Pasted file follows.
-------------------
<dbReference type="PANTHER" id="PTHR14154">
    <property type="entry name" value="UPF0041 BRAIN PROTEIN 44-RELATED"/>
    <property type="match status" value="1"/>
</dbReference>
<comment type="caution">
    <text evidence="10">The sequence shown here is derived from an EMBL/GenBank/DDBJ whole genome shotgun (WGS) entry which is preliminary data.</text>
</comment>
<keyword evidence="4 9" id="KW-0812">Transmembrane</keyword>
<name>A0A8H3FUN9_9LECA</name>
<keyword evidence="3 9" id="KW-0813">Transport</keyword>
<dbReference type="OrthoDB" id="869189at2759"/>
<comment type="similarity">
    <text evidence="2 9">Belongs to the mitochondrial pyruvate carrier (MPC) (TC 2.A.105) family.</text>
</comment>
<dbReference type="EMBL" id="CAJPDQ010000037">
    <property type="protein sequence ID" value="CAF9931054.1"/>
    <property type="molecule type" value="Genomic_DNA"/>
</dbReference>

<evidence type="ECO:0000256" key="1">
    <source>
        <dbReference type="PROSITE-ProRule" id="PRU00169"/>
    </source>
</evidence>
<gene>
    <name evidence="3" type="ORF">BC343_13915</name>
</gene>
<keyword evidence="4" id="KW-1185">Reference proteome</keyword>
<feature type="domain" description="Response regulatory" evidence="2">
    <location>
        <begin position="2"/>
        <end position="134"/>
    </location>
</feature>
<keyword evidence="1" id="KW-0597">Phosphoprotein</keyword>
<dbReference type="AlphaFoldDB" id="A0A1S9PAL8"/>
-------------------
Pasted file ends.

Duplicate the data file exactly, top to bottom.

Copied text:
<dbReference type="PANTHER" id="PTHR14154">
    <property type="entry name" value="UPF0041 BRAIN PROTEIN 44-RELATED"/>
    <property type="match status" value="1"/>
</dbReference>
<comment type="caution">
    <text evidence="10">The sequence shown here is derived from an EMBL/GenBank/DDBJ whole genome shotgun (WGS) entry which is preliminary data.</text>
</comment>
<keyword evidence="4 9" id="KW-0812">Transmembrane</keyword>
<name>A0A8H3FUN9_9LECA</name>
<keyword evidence="3 9" id="KW-0813">Transport</keyword>
<dbReference type="OrthoDB" id="869189at2759"/>
<comment type="similarity">
    <text evidence="2 9">Belongs to the mitochondrial pyruvate carrier (MPC) (TC 2.A.105) family.</text>
</comment>
<dbReference type="EMBL" id="CAJPDQ010000037">
    <property type="protein sequence ID" value="CAF9931054.1"/>
    <property type="molecule type" value="Genomic_DNA"/>
</dbReference>

<evidence type="ECO:0000256" key="1">
    <source>
        <dbReference type="PROSITE-ProRule" id="PRU00169"/>
    </source>
</evidence>
<gene>
    <name evidence="3" type="ORF">BC343_13915</name>
</gene>
<keyword evidence="4" id="KW-1185">Reference proteome</keyword>
<feature type="domain" description="Response regulatory" evidence="2">
    <location>
        <begin position="2"/>
        <end position="134"/>
    </location>
</feature>
<keyword evidence="1" id="KW-0597">Phosphoprotein</keyword>
<dbReference type="AlphaFoldDB" id="A0A1S9PAL8"/>